At first I thought the lyrics are apparently different in a Japanese version of the song:

Akio Nakamura

I'd rather be a sparrow than a snail.
Yes I would.
If I could,
I surely would.
I'd rather be a hammer than a nail.
Yes I would.
If I only could,
I surely would.

Away, I'd rather sail away
Like a swan that's here and gone
A man gets tied up to the ground
He gives the world
Its saddest sound,
Its saddest sound.

I'd rather be a forest than a street.
Yes I would.
If I could,
I surely would.

I'd rather feel the earth beneath my feet,
Yes I would.
If I only could,
I surely would.

BUt then I found it this way on many other sites.

Have you ever heard of this artist? Mauriat, Paul - El Condor Pasa I can't see the contents to see if it is the Paul Simon version... a CD of it is $69 and the cheapest LP is $5. Of course, I never heard of him. The category is easy listening, and in one other place, it showed "and his orchestra."

Links of Interest:

Guitar Tablature and Chords
World-Wide: Here's a fellow who heard the lyrics in VIETNAMESE... evidently a direct translation of Paul Simon's version. What a kick!

Paul Simon produced the Andean group Urubamba in 1973:
    SIDE 2
1 Urubamba
2 El Corazon Del Inca - Heart Of The Inca King
3 Canten Cantores - Singers
4 Fugitivo En El Altiplano - Fugitive Of the High Plains
5 El Eco
6 Caballo De Madera - Wooden Horse
1 Kacharpari
2 Campanas De Santa Cruz - Death in Santa Cruz
3 Buena Nueva - Good News Pan Pipes
4 Para Pelusa
5 Uňa


Urubamba - Produced by Paul Simon

Urubamba is the name of the river which winds at the foot of Machu Picchu, the last stronghold of the Incas against European conquest. So it is altogether fitting this river should have lent its name to a quartet of Peruvian musicians who are devoted to the preservation of the music of Inca culture ~ Like a river, Urubamba flows with a natural ease and strength which suggests an indomitable culture. It is among the most soothing and inspiring sounds I know, a source of continual fascination with its alternately stately and martial rhythms, its sometimes festive, sometimes wistful, sometimes absolutely mournful air. Hearing it, for the first time or the hundredth, one feels restored and uplifted. ~ Urubamba is best known in Europe and North America for its contributions to a pair of Paul Simon recordings. Simon first met the band (then know as Los Incas) when they were co-billed at the Theatre del L'Est Parisienne in Paris in 1965. They gave him one of their albums, and it so intrigued him that he wrote the lyrics to one of their melodies which became Simon and Garfunkel's "El Condor Pasa." Later, they accompanied him on "Duncan" from this first solo album, and on his 1973 concert tour (where "Kacharpari," which opens side two of this album, was recorded). It was during this time that Urubamba was recorded, using the traditional Inca Instruments: la quena, flutes of varying length and pitch; la antara, the panpipe; la charango, the guitar-like stringed instrument; and la bombo leguero, the massive willow and goat-skin drum. ~ It's ironic that Urubamba should have made a name for itself as a part of contemporary pop music, but it's also testimony to the enduring vitality of this music. After all, the point of Urubamba is that such sounds transcend their era, a point established in the opening track, with its flamenco-like accents and propulsive rhythm, and sustaine throughout the record, through the fife-and-drum inflections of "Singers" and the achingly lovely "Death In Santa Cruz" and "Heart of the Inca King." Listening to it, one feels that he has penetrated to the heart of a lost culture - and to one's own lost heart as well, which perhaps explains the singularly meditative and inspiring feellings it provokes. Like the music of the Appalachian mountains, these Inca melodies are a high, lonesome sound which reach out beyond the time and place of their creation - whether seven or seven hundred years ago - to speak to everyone who hears them today - Dave Marsh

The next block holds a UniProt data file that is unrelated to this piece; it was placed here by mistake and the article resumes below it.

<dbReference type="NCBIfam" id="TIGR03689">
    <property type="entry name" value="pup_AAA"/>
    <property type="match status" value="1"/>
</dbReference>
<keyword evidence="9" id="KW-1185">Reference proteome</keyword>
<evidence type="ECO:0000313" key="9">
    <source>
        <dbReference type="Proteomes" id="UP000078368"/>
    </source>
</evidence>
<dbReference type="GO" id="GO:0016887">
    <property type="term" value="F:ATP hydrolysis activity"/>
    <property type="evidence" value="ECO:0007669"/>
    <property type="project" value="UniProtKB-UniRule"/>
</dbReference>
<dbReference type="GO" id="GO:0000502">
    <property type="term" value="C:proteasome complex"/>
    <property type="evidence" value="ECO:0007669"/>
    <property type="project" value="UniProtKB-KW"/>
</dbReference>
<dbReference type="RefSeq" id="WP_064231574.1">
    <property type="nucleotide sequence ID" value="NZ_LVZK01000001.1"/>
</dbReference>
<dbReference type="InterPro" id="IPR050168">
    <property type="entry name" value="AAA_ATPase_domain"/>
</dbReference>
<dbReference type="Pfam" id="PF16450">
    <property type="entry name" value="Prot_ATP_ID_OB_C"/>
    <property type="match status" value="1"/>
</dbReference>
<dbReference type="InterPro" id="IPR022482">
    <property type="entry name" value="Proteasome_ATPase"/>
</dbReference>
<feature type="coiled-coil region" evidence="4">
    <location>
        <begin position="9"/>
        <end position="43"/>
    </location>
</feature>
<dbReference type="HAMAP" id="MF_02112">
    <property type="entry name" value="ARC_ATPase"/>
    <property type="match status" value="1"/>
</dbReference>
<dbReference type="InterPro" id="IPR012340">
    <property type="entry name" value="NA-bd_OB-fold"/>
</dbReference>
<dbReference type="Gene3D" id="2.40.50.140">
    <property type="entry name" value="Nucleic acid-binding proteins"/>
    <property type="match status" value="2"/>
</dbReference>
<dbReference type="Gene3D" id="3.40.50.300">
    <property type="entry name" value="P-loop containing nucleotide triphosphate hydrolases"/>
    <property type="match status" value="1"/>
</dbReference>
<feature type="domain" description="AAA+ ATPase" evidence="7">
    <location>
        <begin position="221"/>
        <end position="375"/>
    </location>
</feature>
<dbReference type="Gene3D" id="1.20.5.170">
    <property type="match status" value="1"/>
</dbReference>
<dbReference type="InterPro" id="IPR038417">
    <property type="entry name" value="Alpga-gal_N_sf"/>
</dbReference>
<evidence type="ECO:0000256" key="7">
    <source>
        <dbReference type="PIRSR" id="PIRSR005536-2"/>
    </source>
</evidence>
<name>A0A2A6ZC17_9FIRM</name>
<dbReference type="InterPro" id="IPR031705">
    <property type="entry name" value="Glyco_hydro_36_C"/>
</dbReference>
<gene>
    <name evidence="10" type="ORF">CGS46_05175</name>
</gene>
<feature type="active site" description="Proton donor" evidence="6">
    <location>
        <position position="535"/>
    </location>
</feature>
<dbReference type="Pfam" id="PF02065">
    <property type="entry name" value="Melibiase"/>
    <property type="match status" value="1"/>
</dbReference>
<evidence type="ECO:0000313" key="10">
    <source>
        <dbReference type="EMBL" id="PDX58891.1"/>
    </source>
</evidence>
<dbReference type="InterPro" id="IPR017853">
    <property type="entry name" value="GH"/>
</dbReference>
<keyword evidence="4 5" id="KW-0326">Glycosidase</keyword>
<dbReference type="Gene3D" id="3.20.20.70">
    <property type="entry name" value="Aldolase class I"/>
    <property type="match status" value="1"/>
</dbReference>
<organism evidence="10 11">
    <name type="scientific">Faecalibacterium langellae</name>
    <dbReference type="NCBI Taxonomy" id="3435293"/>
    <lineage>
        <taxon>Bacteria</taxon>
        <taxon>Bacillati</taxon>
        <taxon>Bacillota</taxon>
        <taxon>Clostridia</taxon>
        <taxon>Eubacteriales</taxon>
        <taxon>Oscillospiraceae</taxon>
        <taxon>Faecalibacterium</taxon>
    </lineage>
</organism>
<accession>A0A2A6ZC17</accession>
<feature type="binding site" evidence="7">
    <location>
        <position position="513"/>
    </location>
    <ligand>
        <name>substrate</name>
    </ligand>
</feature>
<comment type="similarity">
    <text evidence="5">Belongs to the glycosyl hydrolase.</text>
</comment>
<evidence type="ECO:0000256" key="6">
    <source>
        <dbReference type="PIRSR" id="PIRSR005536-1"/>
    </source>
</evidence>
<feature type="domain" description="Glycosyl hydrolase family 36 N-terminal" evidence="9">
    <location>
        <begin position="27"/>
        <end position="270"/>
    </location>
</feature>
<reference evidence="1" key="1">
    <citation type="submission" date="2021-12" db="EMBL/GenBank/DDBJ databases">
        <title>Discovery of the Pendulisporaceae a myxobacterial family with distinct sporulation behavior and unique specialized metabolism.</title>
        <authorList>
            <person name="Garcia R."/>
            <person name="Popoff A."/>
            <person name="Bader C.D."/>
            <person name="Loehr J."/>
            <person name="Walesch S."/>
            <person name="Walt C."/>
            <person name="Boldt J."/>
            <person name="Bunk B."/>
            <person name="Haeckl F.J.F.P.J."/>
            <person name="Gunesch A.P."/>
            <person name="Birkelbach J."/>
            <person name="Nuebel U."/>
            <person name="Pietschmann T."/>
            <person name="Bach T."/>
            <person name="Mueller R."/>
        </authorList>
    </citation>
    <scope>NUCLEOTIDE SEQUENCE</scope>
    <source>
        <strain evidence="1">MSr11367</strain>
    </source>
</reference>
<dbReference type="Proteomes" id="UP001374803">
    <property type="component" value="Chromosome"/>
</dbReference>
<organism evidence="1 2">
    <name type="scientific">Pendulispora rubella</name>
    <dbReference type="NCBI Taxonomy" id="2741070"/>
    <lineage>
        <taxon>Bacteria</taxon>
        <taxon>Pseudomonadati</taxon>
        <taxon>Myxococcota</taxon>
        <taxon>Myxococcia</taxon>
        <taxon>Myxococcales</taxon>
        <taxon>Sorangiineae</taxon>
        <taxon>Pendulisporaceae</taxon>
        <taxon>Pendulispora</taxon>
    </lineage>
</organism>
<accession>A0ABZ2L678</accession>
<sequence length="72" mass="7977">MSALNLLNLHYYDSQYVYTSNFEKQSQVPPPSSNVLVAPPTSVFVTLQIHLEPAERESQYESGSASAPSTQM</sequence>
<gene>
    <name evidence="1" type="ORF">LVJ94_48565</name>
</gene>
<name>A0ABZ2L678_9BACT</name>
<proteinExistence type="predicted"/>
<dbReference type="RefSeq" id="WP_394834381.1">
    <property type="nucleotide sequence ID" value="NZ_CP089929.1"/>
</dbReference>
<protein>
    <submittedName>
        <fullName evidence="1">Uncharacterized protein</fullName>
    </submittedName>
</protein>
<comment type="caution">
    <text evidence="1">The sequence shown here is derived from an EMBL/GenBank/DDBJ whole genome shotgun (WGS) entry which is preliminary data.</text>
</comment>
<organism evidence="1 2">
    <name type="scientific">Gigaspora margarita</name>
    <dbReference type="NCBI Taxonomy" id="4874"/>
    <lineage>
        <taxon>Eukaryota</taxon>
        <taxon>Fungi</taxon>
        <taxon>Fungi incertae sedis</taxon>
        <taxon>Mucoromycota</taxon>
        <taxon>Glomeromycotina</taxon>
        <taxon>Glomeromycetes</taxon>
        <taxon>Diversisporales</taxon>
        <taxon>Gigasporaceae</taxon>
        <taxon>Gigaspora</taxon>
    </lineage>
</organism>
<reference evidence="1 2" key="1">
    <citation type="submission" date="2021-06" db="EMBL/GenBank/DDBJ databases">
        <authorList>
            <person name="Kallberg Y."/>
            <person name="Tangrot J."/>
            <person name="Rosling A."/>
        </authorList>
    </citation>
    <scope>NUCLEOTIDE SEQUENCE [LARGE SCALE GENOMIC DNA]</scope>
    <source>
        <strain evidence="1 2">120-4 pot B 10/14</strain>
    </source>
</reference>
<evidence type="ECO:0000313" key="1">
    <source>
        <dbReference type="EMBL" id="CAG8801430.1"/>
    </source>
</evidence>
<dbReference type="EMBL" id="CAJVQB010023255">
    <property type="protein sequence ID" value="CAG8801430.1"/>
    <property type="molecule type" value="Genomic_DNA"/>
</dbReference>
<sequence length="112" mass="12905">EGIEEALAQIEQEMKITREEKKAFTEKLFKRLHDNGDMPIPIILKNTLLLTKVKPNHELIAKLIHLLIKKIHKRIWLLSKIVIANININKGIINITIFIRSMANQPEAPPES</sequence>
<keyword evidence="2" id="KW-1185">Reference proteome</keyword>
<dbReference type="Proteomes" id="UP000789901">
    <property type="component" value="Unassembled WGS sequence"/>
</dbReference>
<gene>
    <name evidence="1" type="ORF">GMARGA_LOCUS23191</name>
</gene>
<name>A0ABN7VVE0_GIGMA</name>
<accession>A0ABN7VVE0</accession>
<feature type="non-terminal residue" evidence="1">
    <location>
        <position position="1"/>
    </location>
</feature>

Even if I didn't get a lesson plan created, I enjoyed the rather convoluted journey... BTW, Los Incas became Urubamba, and I have and enjoy that album, which WOI-FM used to play every once in a while.

Now, I have collected their back catalog in digital format, both as Urubamba and Los Incas, which they are again using. Give them a listen.
Tags: music madness